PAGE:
From managing your commitments to saving money to defying expectations, here’s why you don’t have to say yes to everything to have a great university experience.
Being a student can be an overwhelming and often stressful experience, for some of you, you’ll be moving from the confines and dependency of your own family home to a whole new independent living situation. Others may be able to live with family or some of you will have moved across the world not only to study in Australia, but the experience that comes along with it. It can be a rude shock suddenly having to perform a balancing act between responsibilities like being on time with rent, having a job, studying, hobbies, family, a social life… Take a step back and just breathe. It’s a lot and we hear you.
That’s why it is so important that you learn to say no. Culture movements such as FOMO (fear of missing out) have added to this idea that we need to say yes to every opportunity that comes our way, because we will experience some form of loss if we don’t. You’re not making the most of your university experience otherwise, you have to get out there and get amongst it – all the time. But that view is not always the best thing for our mental health.
University is all about learning how to prioritise, and recognising that saying no to things is okay. You need to maintain all areas of your life as best you can but make sure that one element doesn’t impact the other detrimentally or that you don’t become too consumed by it. It’s called learning to create healthy boundaries. So here’s a couple reasons why you don’t have to say yes to everything.
How to make the most of my university experience?
#1 Manage Your Time
One of the best tips you can be told about university is to not overcommit and to keep a diary of your schedule on a daily, weekly and/or monthly basis. With the sporadic timetables of classes and trying to juggle work, sometimes you just need a timeout or weekend of doing nothing to recuperate. If you say yes to every single social gathering that university offers you, there’s a chance that your focus in studying will suffer. Let’s just say going out on a Saturday night with friends when you know you haven’t finished your assignment due on Sunday yet and it’ll mean you have to do a last minute scram hungover is a TERRIBLE idea. Take our word for it, or learn the hard way…
As we’ve said before, balance and prioritise. Recognise what is most important and communicate. Explain to your new friends that you can’t make it this time around because of an assignment but you will come to the next. Lucky for you, everyone is in the same boat and they will 100% understand. If anything it’ll teach you to manage your time better. For example, if it’s a birthday party or special event organised by a society you’re a part of, make sure you jot that down in your diary in advance. Set little reminders that these are coming up and you need to finish that assignment or study task as soon as possible to avoid disappointing anyone.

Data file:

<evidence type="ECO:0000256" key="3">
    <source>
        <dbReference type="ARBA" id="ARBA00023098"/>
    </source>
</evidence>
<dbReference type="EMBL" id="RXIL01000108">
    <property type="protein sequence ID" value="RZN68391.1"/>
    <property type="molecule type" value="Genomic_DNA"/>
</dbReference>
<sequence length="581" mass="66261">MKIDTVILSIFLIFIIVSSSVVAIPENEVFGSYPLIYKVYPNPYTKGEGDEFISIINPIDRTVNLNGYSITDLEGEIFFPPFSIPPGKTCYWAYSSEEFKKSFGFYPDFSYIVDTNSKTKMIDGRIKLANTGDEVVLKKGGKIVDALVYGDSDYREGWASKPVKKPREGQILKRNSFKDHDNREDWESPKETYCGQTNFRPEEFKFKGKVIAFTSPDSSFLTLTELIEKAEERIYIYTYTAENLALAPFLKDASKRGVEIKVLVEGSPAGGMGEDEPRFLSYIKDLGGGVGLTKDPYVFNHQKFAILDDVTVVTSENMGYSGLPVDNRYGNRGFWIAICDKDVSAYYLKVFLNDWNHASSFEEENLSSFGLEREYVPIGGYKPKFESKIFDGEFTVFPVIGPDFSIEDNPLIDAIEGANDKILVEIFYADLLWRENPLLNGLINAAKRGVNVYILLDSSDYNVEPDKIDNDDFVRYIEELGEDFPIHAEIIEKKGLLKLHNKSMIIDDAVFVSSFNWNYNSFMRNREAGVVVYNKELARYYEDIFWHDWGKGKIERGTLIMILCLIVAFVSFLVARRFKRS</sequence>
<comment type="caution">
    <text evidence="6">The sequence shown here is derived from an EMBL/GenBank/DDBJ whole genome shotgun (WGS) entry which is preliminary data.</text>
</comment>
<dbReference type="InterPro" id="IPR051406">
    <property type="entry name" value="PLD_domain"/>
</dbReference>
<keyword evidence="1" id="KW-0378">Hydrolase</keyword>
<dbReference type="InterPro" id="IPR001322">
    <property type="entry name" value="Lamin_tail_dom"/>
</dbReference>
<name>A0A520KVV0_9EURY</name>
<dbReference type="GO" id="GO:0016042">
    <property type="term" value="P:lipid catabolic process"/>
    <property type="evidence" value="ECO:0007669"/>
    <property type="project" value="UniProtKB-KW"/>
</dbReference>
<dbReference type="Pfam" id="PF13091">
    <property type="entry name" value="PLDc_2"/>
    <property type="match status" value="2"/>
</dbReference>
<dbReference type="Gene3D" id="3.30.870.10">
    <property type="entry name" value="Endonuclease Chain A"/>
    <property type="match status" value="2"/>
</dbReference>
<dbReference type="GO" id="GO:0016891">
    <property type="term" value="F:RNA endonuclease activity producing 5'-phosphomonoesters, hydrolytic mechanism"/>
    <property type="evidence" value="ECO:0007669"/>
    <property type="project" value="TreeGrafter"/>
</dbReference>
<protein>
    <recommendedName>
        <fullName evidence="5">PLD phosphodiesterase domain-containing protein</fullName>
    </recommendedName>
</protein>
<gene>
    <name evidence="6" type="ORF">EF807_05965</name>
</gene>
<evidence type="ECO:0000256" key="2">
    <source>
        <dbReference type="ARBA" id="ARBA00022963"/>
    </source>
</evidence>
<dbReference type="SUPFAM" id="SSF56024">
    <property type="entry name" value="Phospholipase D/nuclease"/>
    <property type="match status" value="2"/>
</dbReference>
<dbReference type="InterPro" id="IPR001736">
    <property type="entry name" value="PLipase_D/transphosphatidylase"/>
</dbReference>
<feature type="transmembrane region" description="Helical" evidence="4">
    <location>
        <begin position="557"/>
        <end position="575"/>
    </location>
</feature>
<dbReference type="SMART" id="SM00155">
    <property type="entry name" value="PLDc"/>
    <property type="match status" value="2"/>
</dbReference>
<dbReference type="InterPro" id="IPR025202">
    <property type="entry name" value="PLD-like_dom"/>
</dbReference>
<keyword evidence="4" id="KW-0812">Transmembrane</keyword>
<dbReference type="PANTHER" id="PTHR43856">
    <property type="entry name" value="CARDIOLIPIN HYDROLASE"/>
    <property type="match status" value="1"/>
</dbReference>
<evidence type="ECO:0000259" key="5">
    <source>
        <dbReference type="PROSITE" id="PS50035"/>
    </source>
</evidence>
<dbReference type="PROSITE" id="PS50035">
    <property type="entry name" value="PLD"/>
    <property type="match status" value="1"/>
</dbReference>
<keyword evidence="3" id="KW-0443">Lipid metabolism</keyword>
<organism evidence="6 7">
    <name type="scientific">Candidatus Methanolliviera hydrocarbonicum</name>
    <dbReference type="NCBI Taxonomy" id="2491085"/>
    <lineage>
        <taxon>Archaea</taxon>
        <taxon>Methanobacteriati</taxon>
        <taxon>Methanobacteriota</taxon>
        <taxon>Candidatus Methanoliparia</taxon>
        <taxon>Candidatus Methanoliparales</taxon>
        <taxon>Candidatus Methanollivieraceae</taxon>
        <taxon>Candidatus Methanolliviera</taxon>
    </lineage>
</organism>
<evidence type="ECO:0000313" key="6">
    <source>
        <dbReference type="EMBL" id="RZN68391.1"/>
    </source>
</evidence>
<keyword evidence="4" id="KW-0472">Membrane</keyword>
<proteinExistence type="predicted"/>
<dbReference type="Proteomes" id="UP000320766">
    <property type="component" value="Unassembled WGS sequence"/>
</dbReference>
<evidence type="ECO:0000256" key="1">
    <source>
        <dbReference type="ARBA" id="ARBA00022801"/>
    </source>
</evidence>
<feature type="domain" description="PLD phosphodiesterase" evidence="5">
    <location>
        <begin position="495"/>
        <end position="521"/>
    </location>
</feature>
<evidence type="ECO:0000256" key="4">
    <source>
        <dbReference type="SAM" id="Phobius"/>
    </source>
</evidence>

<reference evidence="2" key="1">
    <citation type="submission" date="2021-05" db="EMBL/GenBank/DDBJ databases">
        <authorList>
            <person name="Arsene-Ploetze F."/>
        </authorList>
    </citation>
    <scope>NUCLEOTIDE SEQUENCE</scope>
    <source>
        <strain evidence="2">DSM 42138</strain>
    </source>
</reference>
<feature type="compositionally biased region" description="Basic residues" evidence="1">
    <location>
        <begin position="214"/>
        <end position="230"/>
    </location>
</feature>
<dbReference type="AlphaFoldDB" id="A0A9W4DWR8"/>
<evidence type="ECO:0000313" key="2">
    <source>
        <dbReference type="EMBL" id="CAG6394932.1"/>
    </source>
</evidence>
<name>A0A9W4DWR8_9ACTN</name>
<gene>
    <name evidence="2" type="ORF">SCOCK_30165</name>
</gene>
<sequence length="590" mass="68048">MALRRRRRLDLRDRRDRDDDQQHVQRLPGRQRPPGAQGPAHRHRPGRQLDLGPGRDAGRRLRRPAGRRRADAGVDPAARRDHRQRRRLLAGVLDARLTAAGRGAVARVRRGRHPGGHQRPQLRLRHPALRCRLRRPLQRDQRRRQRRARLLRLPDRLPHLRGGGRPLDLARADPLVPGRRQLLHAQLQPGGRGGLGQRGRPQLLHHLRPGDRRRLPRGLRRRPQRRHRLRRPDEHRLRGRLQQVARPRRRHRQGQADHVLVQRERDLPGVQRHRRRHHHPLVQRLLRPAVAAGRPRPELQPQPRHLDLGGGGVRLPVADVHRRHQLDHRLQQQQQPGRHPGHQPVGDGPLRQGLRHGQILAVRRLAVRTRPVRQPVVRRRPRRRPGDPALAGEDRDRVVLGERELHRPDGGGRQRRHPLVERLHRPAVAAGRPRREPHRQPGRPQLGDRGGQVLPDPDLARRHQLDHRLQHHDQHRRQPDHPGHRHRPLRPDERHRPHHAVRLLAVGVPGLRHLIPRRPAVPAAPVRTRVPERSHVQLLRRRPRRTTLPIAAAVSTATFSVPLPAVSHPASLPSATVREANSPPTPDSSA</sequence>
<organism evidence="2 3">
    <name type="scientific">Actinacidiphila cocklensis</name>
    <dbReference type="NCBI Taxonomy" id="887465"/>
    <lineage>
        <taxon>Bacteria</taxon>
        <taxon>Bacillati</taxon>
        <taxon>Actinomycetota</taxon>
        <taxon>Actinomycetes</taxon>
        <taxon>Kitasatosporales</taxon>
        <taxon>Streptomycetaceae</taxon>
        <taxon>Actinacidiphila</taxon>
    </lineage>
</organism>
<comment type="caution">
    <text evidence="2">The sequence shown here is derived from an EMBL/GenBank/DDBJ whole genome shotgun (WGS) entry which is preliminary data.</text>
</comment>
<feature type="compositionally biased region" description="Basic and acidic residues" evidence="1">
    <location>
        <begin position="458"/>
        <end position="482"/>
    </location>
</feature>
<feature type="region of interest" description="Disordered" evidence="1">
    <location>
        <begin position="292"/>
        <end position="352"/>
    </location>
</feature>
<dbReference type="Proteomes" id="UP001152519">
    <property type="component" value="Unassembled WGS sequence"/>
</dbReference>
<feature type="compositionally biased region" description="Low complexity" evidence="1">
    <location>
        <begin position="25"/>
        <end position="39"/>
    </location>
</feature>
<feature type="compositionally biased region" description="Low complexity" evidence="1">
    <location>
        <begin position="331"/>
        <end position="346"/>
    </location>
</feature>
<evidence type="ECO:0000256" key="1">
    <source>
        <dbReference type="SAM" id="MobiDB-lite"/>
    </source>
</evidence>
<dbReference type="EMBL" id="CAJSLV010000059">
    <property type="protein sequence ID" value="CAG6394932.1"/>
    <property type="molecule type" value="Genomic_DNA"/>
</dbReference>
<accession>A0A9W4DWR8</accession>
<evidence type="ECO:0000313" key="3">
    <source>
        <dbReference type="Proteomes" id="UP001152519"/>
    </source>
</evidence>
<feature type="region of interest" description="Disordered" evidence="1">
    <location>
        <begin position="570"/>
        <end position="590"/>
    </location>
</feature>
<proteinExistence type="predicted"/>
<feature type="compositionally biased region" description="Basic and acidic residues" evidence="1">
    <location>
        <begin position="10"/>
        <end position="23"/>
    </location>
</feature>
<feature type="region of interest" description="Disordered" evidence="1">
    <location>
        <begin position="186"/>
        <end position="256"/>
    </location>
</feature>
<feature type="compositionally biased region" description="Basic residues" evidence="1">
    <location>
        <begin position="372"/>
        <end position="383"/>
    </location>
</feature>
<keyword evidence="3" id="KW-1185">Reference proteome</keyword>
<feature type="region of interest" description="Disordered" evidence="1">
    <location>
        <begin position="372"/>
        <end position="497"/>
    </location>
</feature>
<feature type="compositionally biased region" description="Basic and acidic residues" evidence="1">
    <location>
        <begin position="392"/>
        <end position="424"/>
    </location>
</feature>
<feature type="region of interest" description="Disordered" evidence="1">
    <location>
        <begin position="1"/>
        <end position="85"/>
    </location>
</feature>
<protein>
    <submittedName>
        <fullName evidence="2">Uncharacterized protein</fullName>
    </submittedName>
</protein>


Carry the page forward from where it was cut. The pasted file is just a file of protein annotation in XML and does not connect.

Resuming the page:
#2 Manage Your Finances
Let’s take a moment to accept the reality that as a student, you’ll be living on a tight budget especially if you are a casual or part-time worker with rent to pay. And you’re balancing a full-time studying schedule on top of that. By all means enjoy your life, but there will be times when you need to pick and choose. Whether it’s paying for your textbooks, public transport, food or Netflix – you’re going to have costs.
Managing your finances is an important life skill that you will need honestly forever. Budgets and planning ahead are your friends here, they’ll make sure your head is always above water. Another point you have to consider is do you have any work placements or internships coming up? Will this mean you’re there two days a week with university so your income may change? Will it be full-time over the holidays, potentially meaning you don’t work for a couple of weeks or very minimal? Especially if you have expenses, you need to make sure you have enough money to get through these periods.
#3 Manage Your Expectations
It is only natural for us as humans to begin or endure an experience with expectations, which at times can be unrealistic. When this happens, you put too much pressure on the experience being perfect rather than actually enjoying what’s happening. Defying university expectations and accepting that you don’t have to say yes to everything in order to get the most out of your time at university is a skill that you can take with you long after you’ve graduated.
Learning to say no can be an uncomfortable experience for some, especially if you are above average on the sensitivity and empathy scale. You may come across feelings of guilt such as ‘I don’t want to be rude’, ‘I don’t want to let anyone down’ or ‘I’m missing out on something if I don’t say yes’. But, recognising and appreciating your limits as an individual is so important for your mental health.
You need to remember that there’s no real benefit to overexerting yourself and it can save you a world of stress. In future, in friendships you may need to say ‘sorry, I can’t attend because I have a lot on my plate right now but let’s reschedule to another time’. Or in the workforce, you may have to say ‘sorry I can’t take on that extra task because I have a lot of other work commitments that need attention first, could someone else do it or myself but on a later date?’. People will always appreciate the honesty and communication regardless of the answer, so get practicing and learn how to say no during your university experience.